Establishing and Maintaining Interpersonal Relationships - Developing constructive and cooperative working relationships with others, and maintaining them over time.

Documenting/Recording Information - Entering, transcribing, recording, storing, or maintaining information in written or electronic/magnetic form.

Judging the Qualities of Things, Services, or People - Assessing the value, importance, or quality of things or people.

Interpreting the Meaning of Information for Others - Translating or explaining what information means and how it can be used.

Updating and Using Relevant Knowledge - Keeping up-to-date technically and applying new knowledge to your job.

Making Decisions and Solving Problems - Analyzing information and evaluating results to choose the best solution and solve problems.

Coaching and Developing Others - Identifying the developmental needs of others and coaching, mentoring, or otherwise helping others to improve their knowledge or skills.

Training and Teaching Others - Identifying the educational needs of others, developing formal educational or training programs or classes, and teaching or instructing others.

Resolving Conflicts and Negotiating with Others - Handling complaints, settling disputes, and resolving grievances and conflicts, or otherwise negotiating with others.

Identifying Objects, Actions, and Events - Identifying information by categorizing, estimating, recognizing differences or similarities, and detecting changes in circumstances or events.

Thinking Creatively - Developing, designing, or creating new applications, ideas, relationships, systems, or products, including artistic contributions.

Developing Objectives and Strategies - Establishing long-range objectives and specifying the strategies and actions to achieve them.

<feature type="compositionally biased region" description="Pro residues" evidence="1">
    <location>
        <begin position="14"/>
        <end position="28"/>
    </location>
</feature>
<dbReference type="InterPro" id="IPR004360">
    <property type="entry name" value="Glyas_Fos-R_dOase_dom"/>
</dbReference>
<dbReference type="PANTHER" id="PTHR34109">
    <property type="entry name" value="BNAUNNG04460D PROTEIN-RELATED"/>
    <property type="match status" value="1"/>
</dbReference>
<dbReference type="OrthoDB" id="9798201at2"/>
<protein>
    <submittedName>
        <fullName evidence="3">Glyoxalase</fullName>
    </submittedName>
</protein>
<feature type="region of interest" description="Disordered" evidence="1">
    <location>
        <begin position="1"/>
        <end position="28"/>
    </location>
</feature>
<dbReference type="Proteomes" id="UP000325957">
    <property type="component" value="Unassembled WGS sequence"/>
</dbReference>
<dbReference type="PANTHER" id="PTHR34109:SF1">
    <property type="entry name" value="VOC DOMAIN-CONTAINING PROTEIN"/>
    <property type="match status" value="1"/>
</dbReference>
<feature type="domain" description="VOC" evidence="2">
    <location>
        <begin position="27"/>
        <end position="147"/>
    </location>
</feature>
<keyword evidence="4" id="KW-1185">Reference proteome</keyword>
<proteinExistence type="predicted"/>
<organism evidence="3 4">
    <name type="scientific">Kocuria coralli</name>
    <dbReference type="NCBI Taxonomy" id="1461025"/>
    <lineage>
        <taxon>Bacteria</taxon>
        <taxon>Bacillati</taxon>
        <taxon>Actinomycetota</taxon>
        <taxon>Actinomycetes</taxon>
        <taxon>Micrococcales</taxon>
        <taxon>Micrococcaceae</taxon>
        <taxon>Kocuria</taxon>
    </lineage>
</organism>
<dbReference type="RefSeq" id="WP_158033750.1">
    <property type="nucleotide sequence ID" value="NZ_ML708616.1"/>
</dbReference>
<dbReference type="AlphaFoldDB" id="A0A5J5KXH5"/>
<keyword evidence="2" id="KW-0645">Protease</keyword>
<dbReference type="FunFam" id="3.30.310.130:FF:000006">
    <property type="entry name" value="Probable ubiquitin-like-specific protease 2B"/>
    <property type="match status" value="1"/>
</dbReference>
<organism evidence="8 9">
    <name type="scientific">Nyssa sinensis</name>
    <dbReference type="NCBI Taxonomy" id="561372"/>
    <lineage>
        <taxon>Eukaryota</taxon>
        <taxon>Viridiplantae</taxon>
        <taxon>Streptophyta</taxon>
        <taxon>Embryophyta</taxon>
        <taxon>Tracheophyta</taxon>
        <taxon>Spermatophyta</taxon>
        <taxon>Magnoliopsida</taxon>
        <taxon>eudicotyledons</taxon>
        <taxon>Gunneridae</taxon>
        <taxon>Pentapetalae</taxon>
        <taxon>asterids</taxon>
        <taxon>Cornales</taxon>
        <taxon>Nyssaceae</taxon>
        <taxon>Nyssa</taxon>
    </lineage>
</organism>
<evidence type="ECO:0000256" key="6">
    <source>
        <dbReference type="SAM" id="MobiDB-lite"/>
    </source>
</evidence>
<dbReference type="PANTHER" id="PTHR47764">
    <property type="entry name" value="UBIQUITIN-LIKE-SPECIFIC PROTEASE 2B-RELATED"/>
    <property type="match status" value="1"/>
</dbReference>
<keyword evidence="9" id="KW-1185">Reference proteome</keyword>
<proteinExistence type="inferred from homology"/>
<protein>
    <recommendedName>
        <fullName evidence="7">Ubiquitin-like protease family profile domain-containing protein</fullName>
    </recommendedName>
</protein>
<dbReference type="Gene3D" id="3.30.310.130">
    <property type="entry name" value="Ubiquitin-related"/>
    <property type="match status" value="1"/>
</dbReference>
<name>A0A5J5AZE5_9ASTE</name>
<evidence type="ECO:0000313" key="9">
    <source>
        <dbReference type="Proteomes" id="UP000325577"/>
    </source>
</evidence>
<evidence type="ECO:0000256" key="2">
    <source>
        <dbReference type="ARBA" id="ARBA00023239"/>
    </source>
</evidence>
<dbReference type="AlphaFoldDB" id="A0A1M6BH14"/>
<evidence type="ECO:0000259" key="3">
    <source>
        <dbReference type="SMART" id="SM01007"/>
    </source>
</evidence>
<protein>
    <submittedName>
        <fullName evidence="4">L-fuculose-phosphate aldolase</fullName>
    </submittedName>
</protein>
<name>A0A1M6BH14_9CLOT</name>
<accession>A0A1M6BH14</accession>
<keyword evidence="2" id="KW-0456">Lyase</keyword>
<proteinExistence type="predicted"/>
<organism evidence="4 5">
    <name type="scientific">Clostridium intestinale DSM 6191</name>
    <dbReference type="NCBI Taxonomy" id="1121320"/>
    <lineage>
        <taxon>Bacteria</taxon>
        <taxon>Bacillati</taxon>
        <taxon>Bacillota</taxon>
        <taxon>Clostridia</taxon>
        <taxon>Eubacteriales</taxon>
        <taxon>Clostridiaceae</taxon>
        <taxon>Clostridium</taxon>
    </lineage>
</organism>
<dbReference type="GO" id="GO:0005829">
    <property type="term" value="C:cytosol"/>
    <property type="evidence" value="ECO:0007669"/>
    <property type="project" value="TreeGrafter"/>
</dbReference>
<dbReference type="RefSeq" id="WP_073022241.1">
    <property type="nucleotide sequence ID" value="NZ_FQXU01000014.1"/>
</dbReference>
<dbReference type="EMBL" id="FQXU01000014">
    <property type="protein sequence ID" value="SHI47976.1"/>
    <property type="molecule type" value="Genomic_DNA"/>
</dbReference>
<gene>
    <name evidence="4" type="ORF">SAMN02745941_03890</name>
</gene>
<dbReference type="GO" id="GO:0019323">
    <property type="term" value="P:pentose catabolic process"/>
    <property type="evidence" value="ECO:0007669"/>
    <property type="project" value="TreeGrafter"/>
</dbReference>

Analyzing Data or Information - Identifying the underlying principles, reasons, or facts of information by breaking down information or data into separate parts.

Interacting With Computers - Using computers and computer systems (including hardware and software) to program, write software, set up functions, enter data, or process information.

Communicating with Supervisors, Peers, or Subordinates - Providing information to supervisors, co-workers, and subordinates by telephone, in written form, e-mail, or in person.

Processing Information - Compiling, coding, categorizing, calculating, tabulating, auditing, or verifying information or data.

Provide Consultation and Advice to Others - Providing guidance and expert advice to management or other groups on technical, systems-, or process-related topics.

Monitor Processes, Materials, or Surroundings - Monitoring and reviewing information from materials, events, or the environment, to detect or assess problems.

Performing for or Working Directly with the Public - Performing for people or dealing directly with the public. This includes serving customers in restaurants and stores, and receiving clients or guests.

Developing and Building Teams - Encouraging and building mutual trust, respect, and cooperation among team members.

Communicating with Persons Outside Organization - Communicating with people outside the organization, representing the organization to customers, the public, government, and other external sources. This information can be exchanged in person, in writing, or by telephone or e-mail.

Organizing, Planning, and Prioritizing Work - Developing specific goals and plans to prioritize, organize, and accomplish your work.

Evaluating Information to Determine Compliance with Standards - Using relevant information and individual judgment to determine whether events or processes comply with laws, regulations, or standards.

Scheduling Work and Activities - Scheduling events, programs, and activities, as well as the work of others.

Performing Administrative Activities - Performing day-to-day administrative tasks such as maintaining information files and processing paperwork.

Guiding, Directing, and Motivating Subordinates - Providing guidance and direction to subordinates, including setting performance standards and monitoring performance.

Selling or Influencing Others - Convincing others to buy merchandise/goods or to otherwise change their minds or actions.

Coordinating the Work and Activities of Others - Getting members of a group to work together to accomplish tasks.

Estimating the Quantifiable Characteristics of Products, Events, or Information - Estimating sizes, distances, and quantities; or determining time, costs, resources, or materials needed to perform a work activity.

Holland Code Chart for a Clinical and Counseling Psychologist